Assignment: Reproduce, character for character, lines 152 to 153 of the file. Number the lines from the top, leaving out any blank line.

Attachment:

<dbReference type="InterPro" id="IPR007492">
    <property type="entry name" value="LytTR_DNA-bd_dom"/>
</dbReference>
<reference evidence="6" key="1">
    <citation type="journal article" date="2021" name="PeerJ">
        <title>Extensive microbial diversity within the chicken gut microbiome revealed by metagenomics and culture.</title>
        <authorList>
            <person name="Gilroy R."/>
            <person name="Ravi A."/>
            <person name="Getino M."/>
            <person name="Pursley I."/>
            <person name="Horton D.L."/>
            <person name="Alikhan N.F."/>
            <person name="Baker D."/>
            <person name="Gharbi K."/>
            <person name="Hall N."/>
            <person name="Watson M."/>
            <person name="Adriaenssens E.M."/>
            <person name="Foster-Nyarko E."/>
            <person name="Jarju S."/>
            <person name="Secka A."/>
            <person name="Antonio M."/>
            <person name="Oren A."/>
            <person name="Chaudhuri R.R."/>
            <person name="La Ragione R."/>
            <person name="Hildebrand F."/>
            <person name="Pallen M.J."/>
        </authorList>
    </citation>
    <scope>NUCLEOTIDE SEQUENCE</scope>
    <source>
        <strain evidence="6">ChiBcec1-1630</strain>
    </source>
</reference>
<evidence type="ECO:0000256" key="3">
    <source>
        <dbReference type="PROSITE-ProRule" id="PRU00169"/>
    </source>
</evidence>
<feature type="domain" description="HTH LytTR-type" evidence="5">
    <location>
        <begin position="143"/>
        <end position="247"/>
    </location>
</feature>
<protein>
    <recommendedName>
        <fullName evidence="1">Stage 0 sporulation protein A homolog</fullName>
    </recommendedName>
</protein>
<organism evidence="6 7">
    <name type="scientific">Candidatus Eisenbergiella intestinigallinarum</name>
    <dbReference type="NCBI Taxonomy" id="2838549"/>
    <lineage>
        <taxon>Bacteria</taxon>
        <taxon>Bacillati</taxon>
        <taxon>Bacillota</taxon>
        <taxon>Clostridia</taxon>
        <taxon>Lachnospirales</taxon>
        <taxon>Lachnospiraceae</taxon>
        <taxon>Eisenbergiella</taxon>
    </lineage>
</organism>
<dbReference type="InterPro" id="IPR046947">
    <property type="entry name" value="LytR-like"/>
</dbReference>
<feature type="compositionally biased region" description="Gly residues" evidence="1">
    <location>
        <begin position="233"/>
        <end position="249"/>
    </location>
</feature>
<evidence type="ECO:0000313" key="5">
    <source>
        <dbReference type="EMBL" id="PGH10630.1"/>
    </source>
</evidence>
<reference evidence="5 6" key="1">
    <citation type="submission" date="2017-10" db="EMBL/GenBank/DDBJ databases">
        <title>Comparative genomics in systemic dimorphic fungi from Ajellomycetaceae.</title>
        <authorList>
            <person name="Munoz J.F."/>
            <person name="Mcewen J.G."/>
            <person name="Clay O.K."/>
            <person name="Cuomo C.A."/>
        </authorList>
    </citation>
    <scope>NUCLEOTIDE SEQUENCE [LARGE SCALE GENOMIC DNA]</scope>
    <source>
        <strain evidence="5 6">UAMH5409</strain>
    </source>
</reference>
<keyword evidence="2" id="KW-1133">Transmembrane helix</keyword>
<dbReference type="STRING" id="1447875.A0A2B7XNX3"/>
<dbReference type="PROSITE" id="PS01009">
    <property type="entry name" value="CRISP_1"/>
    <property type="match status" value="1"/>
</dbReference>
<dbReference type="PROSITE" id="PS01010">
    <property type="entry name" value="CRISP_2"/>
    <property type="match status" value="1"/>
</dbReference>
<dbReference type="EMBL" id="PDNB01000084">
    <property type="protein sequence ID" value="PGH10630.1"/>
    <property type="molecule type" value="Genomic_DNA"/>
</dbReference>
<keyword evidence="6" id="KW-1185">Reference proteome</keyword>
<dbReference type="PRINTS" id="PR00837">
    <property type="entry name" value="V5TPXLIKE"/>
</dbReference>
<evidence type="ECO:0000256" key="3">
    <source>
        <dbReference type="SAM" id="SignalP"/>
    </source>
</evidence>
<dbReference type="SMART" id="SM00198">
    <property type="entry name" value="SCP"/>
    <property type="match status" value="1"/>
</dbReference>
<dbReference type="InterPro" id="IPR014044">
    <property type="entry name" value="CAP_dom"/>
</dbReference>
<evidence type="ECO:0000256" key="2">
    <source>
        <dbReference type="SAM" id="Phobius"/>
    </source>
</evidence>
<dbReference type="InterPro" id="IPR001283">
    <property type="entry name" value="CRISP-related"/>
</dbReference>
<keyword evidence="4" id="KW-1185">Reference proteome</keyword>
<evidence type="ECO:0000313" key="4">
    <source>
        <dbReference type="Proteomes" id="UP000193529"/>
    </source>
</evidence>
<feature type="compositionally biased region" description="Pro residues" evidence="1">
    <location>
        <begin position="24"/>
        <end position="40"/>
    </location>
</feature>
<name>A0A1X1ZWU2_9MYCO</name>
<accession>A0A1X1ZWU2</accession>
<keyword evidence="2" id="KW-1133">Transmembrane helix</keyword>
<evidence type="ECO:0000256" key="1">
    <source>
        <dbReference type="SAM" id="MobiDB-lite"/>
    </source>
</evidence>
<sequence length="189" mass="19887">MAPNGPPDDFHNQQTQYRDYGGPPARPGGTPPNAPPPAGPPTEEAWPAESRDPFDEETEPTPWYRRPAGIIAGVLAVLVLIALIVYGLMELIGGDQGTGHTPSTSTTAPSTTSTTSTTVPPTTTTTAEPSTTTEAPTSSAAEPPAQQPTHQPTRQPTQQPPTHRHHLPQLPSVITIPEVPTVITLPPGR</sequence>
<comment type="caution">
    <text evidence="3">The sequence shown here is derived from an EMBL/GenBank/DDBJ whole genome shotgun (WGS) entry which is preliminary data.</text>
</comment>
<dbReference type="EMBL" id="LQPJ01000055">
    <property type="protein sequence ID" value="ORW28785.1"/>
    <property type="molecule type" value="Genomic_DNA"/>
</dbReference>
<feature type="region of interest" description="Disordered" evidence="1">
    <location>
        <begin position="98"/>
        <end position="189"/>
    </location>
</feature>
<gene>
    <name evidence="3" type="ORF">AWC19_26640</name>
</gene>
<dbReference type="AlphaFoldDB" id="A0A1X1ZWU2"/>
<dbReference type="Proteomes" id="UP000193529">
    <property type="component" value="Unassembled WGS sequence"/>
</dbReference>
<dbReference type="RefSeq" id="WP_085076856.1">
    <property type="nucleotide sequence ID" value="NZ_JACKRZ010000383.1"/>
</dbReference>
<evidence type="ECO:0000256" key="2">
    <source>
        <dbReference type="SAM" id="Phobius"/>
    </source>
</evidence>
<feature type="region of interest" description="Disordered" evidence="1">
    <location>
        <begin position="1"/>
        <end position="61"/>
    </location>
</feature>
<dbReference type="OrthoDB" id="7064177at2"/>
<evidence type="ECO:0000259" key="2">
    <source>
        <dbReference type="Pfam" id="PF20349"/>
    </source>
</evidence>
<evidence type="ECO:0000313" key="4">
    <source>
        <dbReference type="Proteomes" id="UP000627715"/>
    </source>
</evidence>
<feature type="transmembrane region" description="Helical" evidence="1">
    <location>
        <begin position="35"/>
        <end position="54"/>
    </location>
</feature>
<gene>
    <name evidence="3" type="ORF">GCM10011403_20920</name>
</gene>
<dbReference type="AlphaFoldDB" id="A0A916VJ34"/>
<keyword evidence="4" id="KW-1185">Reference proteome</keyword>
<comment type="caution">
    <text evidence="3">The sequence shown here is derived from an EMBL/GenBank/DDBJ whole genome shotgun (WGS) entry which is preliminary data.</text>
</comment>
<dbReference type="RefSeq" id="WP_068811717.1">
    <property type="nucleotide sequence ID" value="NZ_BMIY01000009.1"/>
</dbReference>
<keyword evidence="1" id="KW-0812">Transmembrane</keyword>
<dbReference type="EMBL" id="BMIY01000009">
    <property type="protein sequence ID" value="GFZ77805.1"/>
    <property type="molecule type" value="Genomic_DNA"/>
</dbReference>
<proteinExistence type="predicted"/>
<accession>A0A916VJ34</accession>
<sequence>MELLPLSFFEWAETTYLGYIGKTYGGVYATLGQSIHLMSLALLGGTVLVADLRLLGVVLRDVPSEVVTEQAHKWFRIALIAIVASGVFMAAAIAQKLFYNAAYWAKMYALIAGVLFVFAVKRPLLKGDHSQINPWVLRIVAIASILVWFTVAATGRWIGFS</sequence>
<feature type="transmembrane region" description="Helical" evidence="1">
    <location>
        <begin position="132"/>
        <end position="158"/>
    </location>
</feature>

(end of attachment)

<comment type="caution">
    <text evidence="3">The sequence shown here is derived from an EMBL/GenBank/DDBJ whole genome shotgun (WGS) entry which is preliminary data.</text>